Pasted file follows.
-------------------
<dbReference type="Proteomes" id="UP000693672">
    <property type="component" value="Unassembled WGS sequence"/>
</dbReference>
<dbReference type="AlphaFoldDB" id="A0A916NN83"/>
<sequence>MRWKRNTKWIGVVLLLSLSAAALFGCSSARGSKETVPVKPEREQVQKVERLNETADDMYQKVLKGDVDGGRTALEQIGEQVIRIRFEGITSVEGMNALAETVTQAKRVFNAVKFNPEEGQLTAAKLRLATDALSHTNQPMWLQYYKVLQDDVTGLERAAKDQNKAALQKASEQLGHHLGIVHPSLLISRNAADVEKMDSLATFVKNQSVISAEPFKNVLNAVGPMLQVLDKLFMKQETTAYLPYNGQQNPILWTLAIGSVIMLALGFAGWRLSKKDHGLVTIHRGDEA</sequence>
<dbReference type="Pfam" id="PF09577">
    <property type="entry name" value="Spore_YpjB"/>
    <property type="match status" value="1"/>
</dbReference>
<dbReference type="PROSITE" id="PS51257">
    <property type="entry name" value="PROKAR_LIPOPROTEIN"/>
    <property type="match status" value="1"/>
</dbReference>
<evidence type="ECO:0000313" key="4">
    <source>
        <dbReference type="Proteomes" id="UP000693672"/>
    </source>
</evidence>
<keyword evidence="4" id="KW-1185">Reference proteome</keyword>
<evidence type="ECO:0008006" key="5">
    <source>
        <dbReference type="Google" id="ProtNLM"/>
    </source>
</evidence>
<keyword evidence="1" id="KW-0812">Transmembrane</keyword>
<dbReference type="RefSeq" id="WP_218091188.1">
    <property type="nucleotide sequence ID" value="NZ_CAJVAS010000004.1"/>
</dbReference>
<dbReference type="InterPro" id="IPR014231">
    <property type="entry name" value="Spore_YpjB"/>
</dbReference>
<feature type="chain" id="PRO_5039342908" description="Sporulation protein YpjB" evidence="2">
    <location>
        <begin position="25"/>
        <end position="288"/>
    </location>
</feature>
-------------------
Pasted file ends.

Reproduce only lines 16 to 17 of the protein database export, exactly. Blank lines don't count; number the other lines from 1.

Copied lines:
        <dbReference type="Proteomes" id="UP000693672"/>
    </source>